Ectopic ACTH-syndrome due to a neuroendocrine tumour of the appendix

N. Perakakis*, K. Laubner, T. Keck, D. Steffl, M. Lausch, P. T. Meyer, D. Burger, A. Csanadi, J. Seufert

*Corresponding author for this work
7 Citations (Scopus)


Ectopic ACTH production causes 10% of Cushings syndromes. The diagnostic workup is difficult, can last more than 6 months (>50% of cases), and the underlying tumour is still frequently not located (12%). Carcinoid tumours of the appendix are frequent and are revealed in 0.3% of patients undergoing routine appendectomy. However, neuroendocrine tumours of the appendix with ACTH production are an extremely rare entity. Here we report the case of a female patient with clinically overt Cushings syndrome due to ectopic ACTH-production from a carcinoid tumour of the appendix. During the diagnostic workup, repeated endocrine tests, multiple different imaging modalities and frequent and lengthy hospitalisations were necessary. Wrongly, even a neurosurgical pituitary exploration was performed. After 12 months from the initial admission, the tumour was finally detected by an 18F-fluoro-L-dihydroxyphenylalanine (18FDOPA PET) and an appendectomy followed by right hemicolectomy were performed. The patient recovered rapidly and the symptoms from the hypercortisolism were no more present. In this case, we discuss the multitude of problems, which may delay the diagnosis and the pitfalls, that should be avoided in order to locate the tumour and to initiate adequate therapy as early as possible. Furthermore, our case demonstrates the complexity of diagnostic procedures, which demand most of the times a multidisciplinary approach. In this setting, regular follow-ups in short time intervals and the use of novel imaging techniques can finally cut the diagnostic Gordian knot.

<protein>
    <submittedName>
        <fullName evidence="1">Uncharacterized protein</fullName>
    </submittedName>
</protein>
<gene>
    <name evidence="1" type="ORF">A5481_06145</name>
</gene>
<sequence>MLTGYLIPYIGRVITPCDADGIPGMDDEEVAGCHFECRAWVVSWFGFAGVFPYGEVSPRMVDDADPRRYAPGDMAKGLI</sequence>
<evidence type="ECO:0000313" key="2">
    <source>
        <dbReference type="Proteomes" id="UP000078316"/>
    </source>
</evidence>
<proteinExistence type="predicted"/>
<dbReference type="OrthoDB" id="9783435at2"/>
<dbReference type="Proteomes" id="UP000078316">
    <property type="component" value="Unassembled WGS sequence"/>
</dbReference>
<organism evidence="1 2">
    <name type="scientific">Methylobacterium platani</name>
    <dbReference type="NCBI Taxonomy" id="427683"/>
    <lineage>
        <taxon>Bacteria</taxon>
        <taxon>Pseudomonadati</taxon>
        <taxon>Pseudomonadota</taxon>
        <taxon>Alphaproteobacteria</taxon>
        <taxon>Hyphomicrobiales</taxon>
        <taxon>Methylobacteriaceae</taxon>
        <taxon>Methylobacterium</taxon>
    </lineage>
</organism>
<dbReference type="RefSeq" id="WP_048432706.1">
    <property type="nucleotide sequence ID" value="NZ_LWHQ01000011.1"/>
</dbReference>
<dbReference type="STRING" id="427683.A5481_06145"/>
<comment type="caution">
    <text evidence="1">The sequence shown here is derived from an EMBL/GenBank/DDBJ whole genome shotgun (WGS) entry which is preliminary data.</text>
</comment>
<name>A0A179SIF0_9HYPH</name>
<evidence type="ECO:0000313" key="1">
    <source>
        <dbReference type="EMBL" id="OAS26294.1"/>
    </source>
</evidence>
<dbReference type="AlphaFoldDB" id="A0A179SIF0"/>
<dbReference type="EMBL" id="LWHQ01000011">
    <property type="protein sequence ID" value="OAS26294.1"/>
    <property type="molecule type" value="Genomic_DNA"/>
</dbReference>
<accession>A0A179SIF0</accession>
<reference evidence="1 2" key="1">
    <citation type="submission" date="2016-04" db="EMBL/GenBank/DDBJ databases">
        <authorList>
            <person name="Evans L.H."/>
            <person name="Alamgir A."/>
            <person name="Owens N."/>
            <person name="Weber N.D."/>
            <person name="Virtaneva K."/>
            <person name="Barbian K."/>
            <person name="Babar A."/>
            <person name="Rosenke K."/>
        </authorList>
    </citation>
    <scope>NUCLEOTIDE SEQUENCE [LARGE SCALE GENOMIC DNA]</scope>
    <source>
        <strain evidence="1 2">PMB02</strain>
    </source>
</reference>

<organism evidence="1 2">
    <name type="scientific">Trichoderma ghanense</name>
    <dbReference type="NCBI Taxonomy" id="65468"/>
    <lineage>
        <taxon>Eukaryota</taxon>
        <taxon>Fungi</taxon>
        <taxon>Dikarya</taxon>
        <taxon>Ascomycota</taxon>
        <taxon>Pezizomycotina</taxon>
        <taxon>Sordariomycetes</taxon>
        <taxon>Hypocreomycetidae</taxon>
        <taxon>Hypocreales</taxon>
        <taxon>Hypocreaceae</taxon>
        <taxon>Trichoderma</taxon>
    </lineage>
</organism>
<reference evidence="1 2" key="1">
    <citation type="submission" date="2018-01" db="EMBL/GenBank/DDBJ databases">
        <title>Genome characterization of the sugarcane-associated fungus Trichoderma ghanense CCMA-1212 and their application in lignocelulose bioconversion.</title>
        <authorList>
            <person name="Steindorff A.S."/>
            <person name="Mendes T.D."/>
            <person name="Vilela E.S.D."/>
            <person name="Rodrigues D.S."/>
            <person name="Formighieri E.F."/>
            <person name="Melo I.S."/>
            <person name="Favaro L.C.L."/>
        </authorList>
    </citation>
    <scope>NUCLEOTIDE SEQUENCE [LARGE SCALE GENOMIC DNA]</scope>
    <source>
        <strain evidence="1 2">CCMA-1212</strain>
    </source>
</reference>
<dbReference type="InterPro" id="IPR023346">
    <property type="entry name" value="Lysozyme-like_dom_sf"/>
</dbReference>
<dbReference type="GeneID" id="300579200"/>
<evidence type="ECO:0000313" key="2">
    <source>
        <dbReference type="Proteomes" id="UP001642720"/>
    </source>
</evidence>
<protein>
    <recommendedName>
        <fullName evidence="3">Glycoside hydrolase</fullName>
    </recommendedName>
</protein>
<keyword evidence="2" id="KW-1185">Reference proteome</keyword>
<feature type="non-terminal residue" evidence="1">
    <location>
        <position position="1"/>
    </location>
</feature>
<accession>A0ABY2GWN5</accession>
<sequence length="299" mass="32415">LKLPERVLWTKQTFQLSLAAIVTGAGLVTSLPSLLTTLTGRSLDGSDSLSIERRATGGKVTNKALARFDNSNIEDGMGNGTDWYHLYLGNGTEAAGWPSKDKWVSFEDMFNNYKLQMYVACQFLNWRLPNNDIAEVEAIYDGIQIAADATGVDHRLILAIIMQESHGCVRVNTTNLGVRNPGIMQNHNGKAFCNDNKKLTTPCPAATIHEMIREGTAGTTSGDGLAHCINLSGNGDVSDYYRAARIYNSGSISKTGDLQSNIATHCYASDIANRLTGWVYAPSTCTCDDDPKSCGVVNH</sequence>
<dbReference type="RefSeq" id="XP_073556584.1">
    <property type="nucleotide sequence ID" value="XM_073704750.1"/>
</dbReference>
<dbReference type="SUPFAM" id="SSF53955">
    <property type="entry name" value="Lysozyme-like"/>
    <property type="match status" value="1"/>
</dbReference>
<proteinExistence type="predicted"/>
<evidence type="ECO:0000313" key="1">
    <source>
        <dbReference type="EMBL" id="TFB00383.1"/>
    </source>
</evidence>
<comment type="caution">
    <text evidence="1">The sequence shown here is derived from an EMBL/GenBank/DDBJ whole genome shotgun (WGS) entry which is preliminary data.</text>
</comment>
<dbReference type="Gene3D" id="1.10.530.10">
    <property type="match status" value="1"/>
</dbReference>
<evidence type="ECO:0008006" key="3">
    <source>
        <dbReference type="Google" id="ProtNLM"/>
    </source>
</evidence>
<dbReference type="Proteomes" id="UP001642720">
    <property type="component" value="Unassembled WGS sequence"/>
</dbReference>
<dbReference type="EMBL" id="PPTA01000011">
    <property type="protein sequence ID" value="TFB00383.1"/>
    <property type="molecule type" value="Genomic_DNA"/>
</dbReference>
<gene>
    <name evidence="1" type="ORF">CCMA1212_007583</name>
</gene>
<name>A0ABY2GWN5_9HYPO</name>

Original languageEnglish
JournalExperimental and Clinical Endocrinology and Diabetes
Issue number9
Pages (from-to)525-529
Number of pages5
Publication statusPublished - 2011

DFG Research Classification Scheme

  • 205-14 Haematology, Oncology
  • 205-25 General and Visceral Surgery

Cite this